The state already funds school districts based on what type of students they serve, offering more money for special education and others who require more expensive services. Poor school districts also receive more federal funding.
"Unlike most programs that funnel money through school districts, the Family Income Index gets extra aid directly to the schools that need it most to offset the effects of concentrated poverty," Public Education Secretary Ryan Stewart said.
Schools have a broad mandate to use the money to help narrow academic achievement gaps in low-income communities by offering one-on-one tutoring services, at-home counseling and other services.
The largest award went to El Camino Real Community School in Santa Fe, which received $434,174 or around $500 for each of its 840 students.
Three schools in Taos, Quemado and Artesia received the minimum award of $20,000. With less than 20 students in each of those schools, the awards ranged from $1,000 to more than 1,500 per student.
New Mexico Governor Urges Limits On Fireworks Amid Drought – Associated Press
Gov. Michelle Lujan Grisham is urging cities and counties across New Mexico to consider banning the sale of fireworks ahead of the July Fourth holiday.
She issued an executive order Monday, pointing to the drought that has blanketed much of the state and the fire restrictions that already are in place across New Mexico's five national forests.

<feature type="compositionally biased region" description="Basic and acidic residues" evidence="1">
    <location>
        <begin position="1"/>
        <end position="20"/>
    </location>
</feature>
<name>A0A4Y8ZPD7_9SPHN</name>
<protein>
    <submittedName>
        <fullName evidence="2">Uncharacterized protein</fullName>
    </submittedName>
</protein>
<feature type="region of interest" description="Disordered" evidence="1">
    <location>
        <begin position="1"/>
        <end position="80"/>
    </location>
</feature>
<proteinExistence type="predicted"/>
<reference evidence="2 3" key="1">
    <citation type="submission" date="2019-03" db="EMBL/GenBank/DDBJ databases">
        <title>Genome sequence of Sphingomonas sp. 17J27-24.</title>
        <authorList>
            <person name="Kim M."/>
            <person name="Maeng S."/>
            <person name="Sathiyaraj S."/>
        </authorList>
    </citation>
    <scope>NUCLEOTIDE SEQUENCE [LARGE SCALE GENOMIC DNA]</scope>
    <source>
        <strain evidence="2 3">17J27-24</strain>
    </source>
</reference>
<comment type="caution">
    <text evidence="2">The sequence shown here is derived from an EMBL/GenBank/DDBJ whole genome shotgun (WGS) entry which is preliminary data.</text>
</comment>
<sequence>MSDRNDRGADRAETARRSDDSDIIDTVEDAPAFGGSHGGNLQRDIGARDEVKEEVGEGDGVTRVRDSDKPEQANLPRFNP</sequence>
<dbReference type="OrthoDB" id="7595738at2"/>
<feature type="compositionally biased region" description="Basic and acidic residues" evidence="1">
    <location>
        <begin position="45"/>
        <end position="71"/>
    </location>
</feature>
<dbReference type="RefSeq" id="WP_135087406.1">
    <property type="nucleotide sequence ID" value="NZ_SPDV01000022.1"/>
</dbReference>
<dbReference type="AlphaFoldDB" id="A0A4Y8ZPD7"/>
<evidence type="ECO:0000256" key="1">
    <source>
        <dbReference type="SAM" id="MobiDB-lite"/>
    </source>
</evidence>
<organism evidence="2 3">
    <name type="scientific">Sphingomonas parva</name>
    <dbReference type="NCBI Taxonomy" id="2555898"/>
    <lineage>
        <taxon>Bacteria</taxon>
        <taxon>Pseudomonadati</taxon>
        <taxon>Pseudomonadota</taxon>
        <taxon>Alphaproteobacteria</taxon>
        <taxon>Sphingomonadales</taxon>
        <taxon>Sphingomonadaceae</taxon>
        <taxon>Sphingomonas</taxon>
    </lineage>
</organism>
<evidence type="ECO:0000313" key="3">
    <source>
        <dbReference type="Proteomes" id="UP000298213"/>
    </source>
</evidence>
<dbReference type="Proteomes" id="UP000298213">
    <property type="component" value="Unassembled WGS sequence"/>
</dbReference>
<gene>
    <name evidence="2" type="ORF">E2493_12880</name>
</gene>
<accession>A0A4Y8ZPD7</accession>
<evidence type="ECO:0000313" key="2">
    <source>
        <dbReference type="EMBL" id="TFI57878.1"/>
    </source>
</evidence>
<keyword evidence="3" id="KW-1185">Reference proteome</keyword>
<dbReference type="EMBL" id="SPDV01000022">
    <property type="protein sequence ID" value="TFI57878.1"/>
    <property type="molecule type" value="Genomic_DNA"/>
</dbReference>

While state statutes prevent the governor from imposing a statewide ban, the governor's office is encouraging municipalities to take action to limit fire danger by adopting fireworks restrictions over the coming weeks.
Rio Rancho and Farmington have warned residents that only permissible fireworks will be allowed — such as cone fountains, crackling devices and sparklers — in paved or otherwise barren areas. Doña Ana County recently approved restrictions that will span the holiday.
"We want to prevent fires in the dangerous conditions we are experiencing," County Fire Chief Shannon Cherry said, referring to the dry and windy weather.
Farmington's proclamation also will remain in effect for 30 days, but officials said the city council may extend it if extreme conditions continue.
Military Veteran Runs For New Mexico Governor As Republican – Associated Press
Investment adviser and West Point graduate Greg Zanetti of Albuquerque says he'll seek the Republican nomination for governor of New Mexico in next year's election.
In a news release Monday, Zanetti said he wants to "restore some dignity and principled leadership to the governor's office."
Zanetti said he wants to work with local officials to reduce crime rates and improve schools, though he did not provide detailed proposals.
New Mexico Gov. Michelle Lujan Grisham is running for reelection in 2022 on her handling of the pandemic, tax breaks for working families and increases in spending on public education. She has signed legislation that legalizes recreational marijuana, emphasizes gun safety, shores up abortion rights and scales up financial incentives to businesses.
Zanetti lost a bid for lieutenant governor in 1994 to Walter Bradley, who won the general election alongside Gov. Gary Johnson.
He sought the GOP nomination for governor in 2010 but dropped out before the primary. That was another good year for Republicans with the election of GOP Gov. Susana Martinez to succeed a termed-out Democrat.
In recent years, Zanetti has nurtured a public following on local radio with regular appearances to provide financial advice.